If that happens, the Dow will cross 116,200 sometime in 2045, a bit after Berger’s time frame but not wildly off base, especially when considering that the forecast would have made investors break out in hysterics had it been made, say, any time after 2000.

Plenty of market watchers will tell you that we are living in changing times, that the 45 years covered by Berger’s forecast are radically different than the ones included in his investing career.

That actually would play to his point, which essentially is “markets go up over time; hold them long enough and you’ll be rewarded more than by following any forecast of what is likely to happen next.”

Investors want to attach significance to market milestones, but a new level for the stock market is more like crossing a state-line than breaking the sound barrier. It signals that a new territory is being entered; it doesn’t change the game.

Meaningful or not, investors typically react to landmarks by:

  • A) Seeing it as a warning that the market is getting too high, so that they back off or go into wait-and-see mode to determine if the market is resisting the new highs.
  • B) Viewing it as a sign of things to come, so they jump on board to make sure they don’t miss out on the index’s next benchmark.
  • C) Treating it like any other number, having no more impact on what happens next than yesterday’s box scores have on games scheduled for tomorrow.

While short-term moves can pay off, the real question is whether they jeopardize long-term strategy. It’s more important to capture the market’s performance over a lifetime, rather than a week, month or year.

There have been times since Berger’s forecast — such as the Internet bubble days as the Dow barreled towards 10,000 — when his prediction seemed way too low, and other times — like the two bear markets in the 2000s — when it looked way too lofty. . . .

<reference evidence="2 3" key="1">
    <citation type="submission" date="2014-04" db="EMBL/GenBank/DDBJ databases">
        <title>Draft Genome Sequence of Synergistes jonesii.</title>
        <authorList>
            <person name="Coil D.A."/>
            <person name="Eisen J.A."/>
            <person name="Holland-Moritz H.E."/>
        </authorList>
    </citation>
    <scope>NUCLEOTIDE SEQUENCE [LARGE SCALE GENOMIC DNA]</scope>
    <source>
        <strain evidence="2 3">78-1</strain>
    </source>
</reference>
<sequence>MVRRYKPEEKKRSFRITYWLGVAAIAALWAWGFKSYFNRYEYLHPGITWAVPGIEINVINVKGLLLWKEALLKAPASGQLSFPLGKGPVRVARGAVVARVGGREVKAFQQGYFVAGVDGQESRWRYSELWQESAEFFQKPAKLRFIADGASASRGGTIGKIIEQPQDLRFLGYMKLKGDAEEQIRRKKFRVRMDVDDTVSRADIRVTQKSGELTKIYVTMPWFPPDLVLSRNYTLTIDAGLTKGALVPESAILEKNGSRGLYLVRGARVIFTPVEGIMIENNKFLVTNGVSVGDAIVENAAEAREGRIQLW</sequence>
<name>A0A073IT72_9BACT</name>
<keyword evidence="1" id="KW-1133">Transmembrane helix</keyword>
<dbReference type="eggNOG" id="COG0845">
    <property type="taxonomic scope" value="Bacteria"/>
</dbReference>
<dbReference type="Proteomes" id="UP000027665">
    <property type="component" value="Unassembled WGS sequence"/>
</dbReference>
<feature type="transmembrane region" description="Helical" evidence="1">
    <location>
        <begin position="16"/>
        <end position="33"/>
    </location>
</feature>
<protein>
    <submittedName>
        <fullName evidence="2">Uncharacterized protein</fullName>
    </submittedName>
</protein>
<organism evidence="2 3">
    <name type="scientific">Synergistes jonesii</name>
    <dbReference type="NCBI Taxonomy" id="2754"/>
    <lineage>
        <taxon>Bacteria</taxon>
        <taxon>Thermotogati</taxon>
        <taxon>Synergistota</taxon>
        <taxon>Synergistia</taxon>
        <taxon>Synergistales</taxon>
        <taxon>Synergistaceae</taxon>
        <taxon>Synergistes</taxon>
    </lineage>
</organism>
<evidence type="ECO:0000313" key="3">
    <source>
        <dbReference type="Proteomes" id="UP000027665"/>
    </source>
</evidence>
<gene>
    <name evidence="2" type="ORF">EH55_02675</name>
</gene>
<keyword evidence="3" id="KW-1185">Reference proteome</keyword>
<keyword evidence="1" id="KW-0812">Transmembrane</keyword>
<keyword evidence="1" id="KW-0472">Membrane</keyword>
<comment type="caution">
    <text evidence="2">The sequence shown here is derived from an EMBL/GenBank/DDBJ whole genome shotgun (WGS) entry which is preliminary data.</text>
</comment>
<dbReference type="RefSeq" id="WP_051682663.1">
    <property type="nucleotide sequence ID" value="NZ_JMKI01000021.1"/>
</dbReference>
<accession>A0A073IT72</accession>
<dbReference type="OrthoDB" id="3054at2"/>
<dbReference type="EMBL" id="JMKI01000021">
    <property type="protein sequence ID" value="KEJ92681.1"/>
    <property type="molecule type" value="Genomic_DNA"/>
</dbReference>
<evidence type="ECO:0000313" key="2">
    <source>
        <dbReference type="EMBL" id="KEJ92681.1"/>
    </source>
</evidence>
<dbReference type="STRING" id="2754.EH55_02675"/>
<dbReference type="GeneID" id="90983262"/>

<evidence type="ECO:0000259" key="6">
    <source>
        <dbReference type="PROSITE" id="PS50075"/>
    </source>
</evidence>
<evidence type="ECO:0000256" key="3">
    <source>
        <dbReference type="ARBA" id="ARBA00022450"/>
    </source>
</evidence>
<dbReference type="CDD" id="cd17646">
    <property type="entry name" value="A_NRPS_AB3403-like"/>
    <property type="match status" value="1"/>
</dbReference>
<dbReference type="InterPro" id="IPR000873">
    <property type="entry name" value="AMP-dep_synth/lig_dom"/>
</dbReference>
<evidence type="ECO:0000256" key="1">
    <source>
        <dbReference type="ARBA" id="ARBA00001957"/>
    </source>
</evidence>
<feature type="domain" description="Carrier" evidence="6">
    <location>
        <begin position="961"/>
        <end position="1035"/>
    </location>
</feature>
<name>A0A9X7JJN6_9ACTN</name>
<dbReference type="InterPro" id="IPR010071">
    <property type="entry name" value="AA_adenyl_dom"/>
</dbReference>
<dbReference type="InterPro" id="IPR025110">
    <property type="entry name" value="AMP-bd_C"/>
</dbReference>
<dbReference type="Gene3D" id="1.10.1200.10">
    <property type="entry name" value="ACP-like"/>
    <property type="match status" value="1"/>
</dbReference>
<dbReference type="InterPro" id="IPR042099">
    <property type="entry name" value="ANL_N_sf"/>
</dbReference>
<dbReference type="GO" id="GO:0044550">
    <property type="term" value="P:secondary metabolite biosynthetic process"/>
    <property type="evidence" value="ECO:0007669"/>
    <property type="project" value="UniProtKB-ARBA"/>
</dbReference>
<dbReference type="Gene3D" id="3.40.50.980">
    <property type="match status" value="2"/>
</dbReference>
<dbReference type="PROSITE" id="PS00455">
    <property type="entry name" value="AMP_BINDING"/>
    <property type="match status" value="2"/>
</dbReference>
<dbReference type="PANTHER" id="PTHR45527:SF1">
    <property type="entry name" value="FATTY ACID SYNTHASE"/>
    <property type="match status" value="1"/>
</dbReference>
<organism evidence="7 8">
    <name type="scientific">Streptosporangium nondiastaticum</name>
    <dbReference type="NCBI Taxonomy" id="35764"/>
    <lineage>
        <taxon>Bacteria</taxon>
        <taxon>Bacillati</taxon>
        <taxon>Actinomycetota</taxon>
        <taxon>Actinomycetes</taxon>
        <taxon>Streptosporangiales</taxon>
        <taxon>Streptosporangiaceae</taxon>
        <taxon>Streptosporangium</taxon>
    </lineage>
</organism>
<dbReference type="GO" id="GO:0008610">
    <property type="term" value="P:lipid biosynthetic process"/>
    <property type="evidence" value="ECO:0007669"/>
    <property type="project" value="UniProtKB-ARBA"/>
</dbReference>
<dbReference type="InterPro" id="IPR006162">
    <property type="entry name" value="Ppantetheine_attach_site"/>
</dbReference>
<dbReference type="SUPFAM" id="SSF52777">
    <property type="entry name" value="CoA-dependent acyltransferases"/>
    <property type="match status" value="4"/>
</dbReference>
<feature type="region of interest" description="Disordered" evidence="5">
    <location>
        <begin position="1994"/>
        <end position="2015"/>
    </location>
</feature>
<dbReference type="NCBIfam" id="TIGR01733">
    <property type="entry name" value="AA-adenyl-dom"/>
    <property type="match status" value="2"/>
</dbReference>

What Berger said in 1995 holds true today: “There’s not an investor who has been alive for the last 60 years or more who hasn’t seen the market rise over their lifetimes.” That period included a chunk of the Great Depression.

“So I don’t know exactly where the market is going over the next five or six decades,” Berger said, “but I know it will be up.”

That’s about as much as any investor should read into a market milestone. Berger noted that market milestones tend to bring out the forecasters and prognosticators, and he cited what he called “the two rules of forecasting.”

  • Rule 1: For each forecast, there is an equal and opposite forecast.
  • Rule 2: Both of them are wrong.

Keep that in mind as you consider Dow 15,000 and you hear the market-watchers and soothsayers tell you what they feel is about to happen. If you must find peace of mind in a forecast, find one that takes a long view over a significant, meaningful time period.

There’s a decent chance the Dow hits 116,200 before 2050; it may even do it on Berger’s time frame of 2040. About the only thing investors should count on, however, is that the journey from here to there will be long, bumpy and difficult to make."

Summing Up

The long run is what investing is all about.

That and minimizing the ongoing costs during that long run --- the less we pay the "pros," the more we are able to invest for the future long term benefit of ourselves and our families.

Investing early means a great deal to long term success, as does investing in a basket of diversified individual blue chip stocks or an S&P 500 index fund with passive management and minimal fees.

It's really that simple and it's that easy, too.

So the youngsters among us should saddle up, enjoy the ride, expect the bumps and then stay the course for what in the end will seem like a short and quick trip to a comfortable retirement.

That's my take.

Thanks. Bob.